The chart below illustrates the tightening of credit in the commercial real estate market. CMBS (commercial mortgage-backed securities) issuance has almost disappeared.
So, many owners of commercial real estate face a real dilemma, falling revenues and rising expenses. This combination will lead to a rapid increase in defaults. Small banks, pension funds and reit investors (real estate investment trusts) could suffer as defaults and foreclosures jump. According to an article in The Wall Street Journal, almost $270 billion in commercial mortgages mature this year. Most of these are held by banks with assets totaling less than $250 billion. According to the graph below, almost $2.5 trillion mature over the next five years. Rolling the loans at interest rates most likely over double their previous rates could spell disaster for many.
Almost 70% of commercial real estate loans are held by small banks. If defaults begin to snowball, many of these banks will struggle to survive.
After the pandemic, banks increased their exposure to commercial real estate. This could soon be proven to have been a huge mistake.
A storm is brewing in commercial real estate. The storm could leave in its wake, rising defaults, foreclosures and ultimately a new wave of banks in crisis. No one knows how the administration and FDIC will view small banks pushed to the brink. Will they be concerned about the risk of contagion and protect all depositors no matter if they are over the FDIC limit?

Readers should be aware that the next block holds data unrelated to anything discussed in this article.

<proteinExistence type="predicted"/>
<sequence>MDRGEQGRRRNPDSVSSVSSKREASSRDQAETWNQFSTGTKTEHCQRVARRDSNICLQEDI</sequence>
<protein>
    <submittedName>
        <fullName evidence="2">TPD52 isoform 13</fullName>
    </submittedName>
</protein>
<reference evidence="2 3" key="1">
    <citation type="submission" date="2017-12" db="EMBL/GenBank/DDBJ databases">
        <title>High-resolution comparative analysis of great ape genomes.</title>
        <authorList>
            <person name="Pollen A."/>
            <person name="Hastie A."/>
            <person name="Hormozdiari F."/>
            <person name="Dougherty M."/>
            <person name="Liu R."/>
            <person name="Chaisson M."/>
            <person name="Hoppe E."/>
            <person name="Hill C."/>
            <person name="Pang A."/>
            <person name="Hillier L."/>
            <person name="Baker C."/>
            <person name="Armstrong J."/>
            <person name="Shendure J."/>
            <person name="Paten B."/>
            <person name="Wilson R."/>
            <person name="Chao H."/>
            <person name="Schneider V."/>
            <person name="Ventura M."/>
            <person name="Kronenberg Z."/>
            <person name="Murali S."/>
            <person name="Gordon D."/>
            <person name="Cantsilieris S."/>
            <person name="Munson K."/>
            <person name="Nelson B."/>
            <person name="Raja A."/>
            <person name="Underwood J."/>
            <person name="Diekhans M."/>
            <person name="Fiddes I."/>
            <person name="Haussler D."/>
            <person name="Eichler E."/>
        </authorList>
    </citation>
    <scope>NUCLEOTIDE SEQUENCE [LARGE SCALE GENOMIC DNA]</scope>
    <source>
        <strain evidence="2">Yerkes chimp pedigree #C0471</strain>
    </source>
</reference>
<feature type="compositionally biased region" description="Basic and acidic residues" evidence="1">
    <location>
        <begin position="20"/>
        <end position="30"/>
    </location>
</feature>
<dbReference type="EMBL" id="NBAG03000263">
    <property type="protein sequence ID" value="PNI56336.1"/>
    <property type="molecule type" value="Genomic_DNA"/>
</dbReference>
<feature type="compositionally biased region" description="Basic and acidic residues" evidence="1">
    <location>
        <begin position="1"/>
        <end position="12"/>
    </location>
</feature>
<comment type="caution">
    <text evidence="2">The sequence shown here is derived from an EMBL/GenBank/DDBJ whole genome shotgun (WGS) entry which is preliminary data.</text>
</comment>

The large private equity firm Blackstone has already defaulted on a $562 million bond backed by offices and stores owned by Sponda Oy, a Finnish landlord, according to Zero Hedge. They also have stopped investors seeking to redeem shares in their $71 billion real estate income trust (BREIT). When investors produce a run on a reit, the reit often must shut down redemptions as liquidity diminishes. Forced sales of commercial properties could result in selling at less than desirable prices.
Commercial real estate could be the next shoe to drop. The tentacles spread into small banks, pension funds, reits and more.
The S&P 500 Index closed at 3,971, up 1.4% for the week. The yield on the 10-year Treasury Note fell to 3.38%. Oil prices increased to $69 per barrel, and the national average price of gasoline according to AAA dropped to $3.44 per gallon.
© 2021. This material was prepared by Bob Cremerius, CPA/PFS, of Prudent Financial, and does not necessarily represent the views of other presenting parties, nor their affiliates. This information should not be construed as investment, tax or legal advice. Past performance is not indicative of future performance. An index is unmanaged and one cannot invest directly in an index. Actual results, performance or achievements may differ materially from those expressed or implied. All information is believed to be from reliable sources; however we make no representation as to its completeness or accuracy.